15.divisive : tending to cause disagreement or hostility between people.
16.rabble: ordinary people, especially when regarded as socially inferior or uncouth.
17.rousers : one that stirs up (as to hatred or violence) the masses of the people : demagogue.
18. appraisal : an act of assessing something or someone.
absurd law on refugees Denmark
The passage of a law by the Danish Parliament that allows the authorities to confiscate valuables from refugees is the latest blow to those seeking asylum in
centre-right government says the legislation is intended to cover the cost of
each asylum-seeker’s treatment by the state, and bring refugees in line with
unemployed Danes who also have to give up
their savings before they receive welfare benefits. But the reality is starker than what the government claims. The
Danish move is in line with the hawkish
stand several European governments are taking towards asylum-seekers. Earlier
in the month, Denmark
started seizing valuables from refugees to help pay for their “upkeep”. Last
week, Switzerland Germany’s southern
states, including ,
adopted similar policies. Most of those seeking asylum in Bavaria Europe
are fleeing war, mass crimes and rapes.
Some of them make perilous boat journeys
across the Mediterranean to reach the shores of
Europe. Some pay huge sums to people smugglers
to get themselves out of their war-devastated
nations. And they go to Europe seeing the
relatively prosperous and secure continent as their last hope to find a place
to rebuild their shattered lives. These are the people the European governments
are seizing valuables from.
Yet, these moves are not surprising given the response of several European leaders to the refugee crisis. To be sure,
facing the biggest migrant crisis since the Second World War. In 2015 alone,
more than 850,000 asylum-seekers landed in , from where most of them
moved to other European countries through the open borders. But instead of
coming up with a bold pan-European plan to address the issue, the European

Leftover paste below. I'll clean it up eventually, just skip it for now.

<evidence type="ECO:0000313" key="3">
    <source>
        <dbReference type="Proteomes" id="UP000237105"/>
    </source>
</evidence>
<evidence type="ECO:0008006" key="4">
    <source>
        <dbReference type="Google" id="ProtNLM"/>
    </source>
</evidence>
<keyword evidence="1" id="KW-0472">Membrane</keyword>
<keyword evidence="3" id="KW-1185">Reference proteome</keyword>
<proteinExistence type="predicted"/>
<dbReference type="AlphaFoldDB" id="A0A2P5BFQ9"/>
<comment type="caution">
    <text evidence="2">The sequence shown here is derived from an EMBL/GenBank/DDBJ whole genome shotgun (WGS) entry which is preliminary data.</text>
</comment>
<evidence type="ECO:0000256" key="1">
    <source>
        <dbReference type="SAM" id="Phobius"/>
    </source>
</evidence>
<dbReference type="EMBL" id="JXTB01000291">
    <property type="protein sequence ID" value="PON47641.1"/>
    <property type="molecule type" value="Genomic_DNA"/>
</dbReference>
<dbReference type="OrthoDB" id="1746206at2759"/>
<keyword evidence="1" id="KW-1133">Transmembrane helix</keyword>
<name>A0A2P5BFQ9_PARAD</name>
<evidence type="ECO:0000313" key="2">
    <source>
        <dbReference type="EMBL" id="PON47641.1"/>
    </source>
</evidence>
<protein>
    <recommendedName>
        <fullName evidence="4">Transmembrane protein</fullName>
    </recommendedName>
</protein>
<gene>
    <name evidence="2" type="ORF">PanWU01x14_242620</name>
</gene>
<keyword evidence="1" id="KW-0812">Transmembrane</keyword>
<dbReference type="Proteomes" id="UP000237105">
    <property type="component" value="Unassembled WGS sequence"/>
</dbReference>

leadership let member-states have their way. Greece has already sealed its boundaries
to stop the entry of refugees. The Hungarian Prime Minister has, in fact, given
a call to wall off Hungary Greece
from the rest of Europe to prevent the
movement of refugees. Several Balkan leaders have recently demanded the same.
How can confiscating assets from the already vulnerable refugees and blocking
them at the borders help address one of the greatest humanitarian crises of our
time? How can Europe, known for its human
rights-driven, combative foreign policy,
treat the victims of wars as mere intruders? Besides the ethical arguments, Europe also bears some amount of direct responsibility in
this crisis. Most of the refugees reaching the continent are fleeing Syria and . In Libya Syria, besides helping rebels in the civil war
that has destabilised the country, European nations, particularly France and , are waging a bombing
campaign. In Britain Libya,
was in the forefront of an invasion that
has thrown the country into chaos. And
when the people fleeing these countries reach its shores,
France Europe cannot just turn its back on them.
Instead of building walls and seizing assets from the refugees, what Europe actually needs is an effective resettlement plan
at home, while pushing for peace and stability in the war-hit countries.
1.confiscate : take or seize (someone's property) with authority.
2.asylum : the protection granted by a state to someone who has left their home country as a political refugee.
3.Danes : an elderly or mature woman.
4.starker :severe or bare in appearance or outline.
5.hawkish : advocating an aggressive or warlike policy, especially in foreign affairs.
6.fleeing : run away from a place or situation of danger.
7.perilous : full of danger or risk.
8. shores : the land along the edge of a sea, lake, or other large body of water.
9.devastated : destroy or ruin.
10. combative : ready or eager to fight or argue.
11.invasion : an unwelcome intrusion into another's domain.
12.chaos : complete disorder and confusion.